Upon violation of a term or condition of supervisory treatment the court may enter a judgment of conviction and proceed as otherwise provided, or where there has been no plea of guilty or finding of guilty, resume proceedings. Upon fulfillment of the terms and conditions of supervisory treatment the court shall terminate the supervisory treatment and dismiss the proceedings against him. Termination of supervisory treatment and dismissal under this section shall be without court adjudication of guilt and shall not be deemed a conviction for purposes of disqualifications or disabilities, if any, imposed by law upon conviction of a crime or disorderly persons offense but shall be reported by the clerk of the court to the State Bureau of Identification criminal history record information files. Termination of supervisory treatment and dismissal under this section may occur only once with respect to any person. Imposition of supervisory treatment under this section shall not be deemed a conviction for the purposes of determining whether a second or subsequent offense has occurred under section 29 of P.L. 1970, c.226 (C.24:21-29), chapter 35 or 36 of this title or any law of this State.
c. Proceedings under this section shall not be available to any defendant unless the court in its discretion concludes that:
(1) The defendant's continued presence in the community, or in a civil treatment center or program, will not pose a danger to the community; or
(2) That the terms and conditions of supervisory treatment will be adequate to protect the public and will benefit the defendant by serving to correct any dependence on or use of controlled substances which he may manifest; and
(3) The person has not previously received supervisory treatment under section 27 of P.L. 1970, c.226 (C.24:21-27), N.J.S. 2C:43-12, or the provisions of this chapter.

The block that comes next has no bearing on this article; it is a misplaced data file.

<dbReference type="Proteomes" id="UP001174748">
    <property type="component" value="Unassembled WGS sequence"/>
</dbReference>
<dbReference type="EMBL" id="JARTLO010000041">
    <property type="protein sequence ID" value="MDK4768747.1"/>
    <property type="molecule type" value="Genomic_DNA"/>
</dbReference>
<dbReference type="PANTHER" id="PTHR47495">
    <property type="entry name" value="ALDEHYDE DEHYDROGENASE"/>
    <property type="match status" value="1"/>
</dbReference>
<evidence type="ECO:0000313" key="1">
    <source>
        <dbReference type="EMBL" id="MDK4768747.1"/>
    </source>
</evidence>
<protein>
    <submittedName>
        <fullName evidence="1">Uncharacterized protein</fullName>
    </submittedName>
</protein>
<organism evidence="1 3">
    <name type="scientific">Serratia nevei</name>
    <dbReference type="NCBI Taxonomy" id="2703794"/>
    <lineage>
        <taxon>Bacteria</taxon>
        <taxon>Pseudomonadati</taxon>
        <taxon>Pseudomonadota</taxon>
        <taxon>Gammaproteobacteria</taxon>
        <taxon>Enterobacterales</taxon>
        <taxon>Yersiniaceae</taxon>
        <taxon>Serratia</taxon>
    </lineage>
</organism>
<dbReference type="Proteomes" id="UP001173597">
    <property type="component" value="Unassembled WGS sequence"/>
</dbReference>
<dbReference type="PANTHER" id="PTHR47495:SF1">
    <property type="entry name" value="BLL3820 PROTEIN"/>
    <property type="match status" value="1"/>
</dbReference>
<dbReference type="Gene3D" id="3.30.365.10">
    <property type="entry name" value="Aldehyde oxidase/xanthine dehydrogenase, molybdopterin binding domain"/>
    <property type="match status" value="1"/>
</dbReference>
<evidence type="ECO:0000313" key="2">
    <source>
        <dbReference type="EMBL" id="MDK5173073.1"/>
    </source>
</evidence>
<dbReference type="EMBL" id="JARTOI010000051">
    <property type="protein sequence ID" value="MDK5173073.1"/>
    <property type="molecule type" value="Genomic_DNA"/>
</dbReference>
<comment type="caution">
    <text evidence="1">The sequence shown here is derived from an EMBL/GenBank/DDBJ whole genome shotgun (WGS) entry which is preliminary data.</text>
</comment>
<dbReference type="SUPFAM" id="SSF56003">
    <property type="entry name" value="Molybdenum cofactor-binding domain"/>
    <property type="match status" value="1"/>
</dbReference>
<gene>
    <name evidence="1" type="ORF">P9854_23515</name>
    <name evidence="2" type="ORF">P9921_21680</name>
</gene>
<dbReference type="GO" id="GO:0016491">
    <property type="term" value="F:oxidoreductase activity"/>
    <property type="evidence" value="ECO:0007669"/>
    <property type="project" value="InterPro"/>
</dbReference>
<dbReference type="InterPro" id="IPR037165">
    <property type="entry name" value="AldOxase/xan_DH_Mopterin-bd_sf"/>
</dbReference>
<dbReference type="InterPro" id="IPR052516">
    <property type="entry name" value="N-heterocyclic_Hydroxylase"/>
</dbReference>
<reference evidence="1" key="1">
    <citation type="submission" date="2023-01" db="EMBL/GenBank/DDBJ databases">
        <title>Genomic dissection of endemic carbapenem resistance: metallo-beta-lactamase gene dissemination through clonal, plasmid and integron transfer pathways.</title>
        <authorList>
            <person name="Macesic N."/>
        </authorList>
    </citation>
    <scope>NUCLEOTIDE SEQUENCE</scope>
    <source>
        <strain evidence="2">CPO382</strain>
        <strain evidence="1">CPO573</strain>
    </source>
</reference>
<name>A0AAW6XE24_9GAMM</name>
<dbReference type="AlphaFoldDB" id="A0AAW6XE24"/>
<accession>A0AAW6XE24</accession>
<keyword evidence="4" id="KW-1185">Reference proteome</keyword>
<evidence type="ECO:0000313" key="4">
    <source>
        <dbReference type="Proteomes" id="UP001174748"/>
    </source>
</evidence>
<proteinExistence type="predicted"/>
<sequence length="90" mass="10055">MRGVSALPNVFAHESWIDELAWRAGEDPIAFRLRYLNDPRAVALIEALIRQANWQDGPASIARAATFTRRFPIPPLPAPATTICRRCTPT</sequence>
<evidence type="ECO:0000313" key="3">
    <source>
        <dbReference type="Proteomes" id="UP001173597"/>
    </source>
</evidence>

d. A person seeking conditional discharge pursuant to this section shall pay to the court a fee of $75.00. The court shall forward all money collected under this subsection to the treasurer of the county in which the court is located. This money shall be used to defray the cost of juror compensation within that county. A person may apply for a waiver of this fee, by reason of poverty, pursuant to the Rules Governing the Courts of the State of New Jersey. Of the moneys collected under this subsection, $30.00 of each fee shall be deposited in the temporary reserve fund created by section 25 of P.L. 1993, c.275. After December 31, 1994, the $75.00 fee shall be paid to the court, for use by the State.
Amended 1988, c.44, s.12; 1993, c.275, s.14.
Consequences of a Criminal Guilty Plea
1. You will have to appear in open court and tell the judge what you did that makes you guilty of the particular offense(s)
2. Do you understand that if you plead guilty:
a. You will have a criminal record
b. You may go to Jail or Prison.
c. You will have to pay Fines and Court Costs.
3. If you are on Probation, you will have to submit to random drug and urine testing. If you violate Probation, you often go to jail.
4. In indictable matters, you will be required to provide a DNA sample, which could be used by law enforcement for the investigation of criminal activity, and pay for the cost of testing.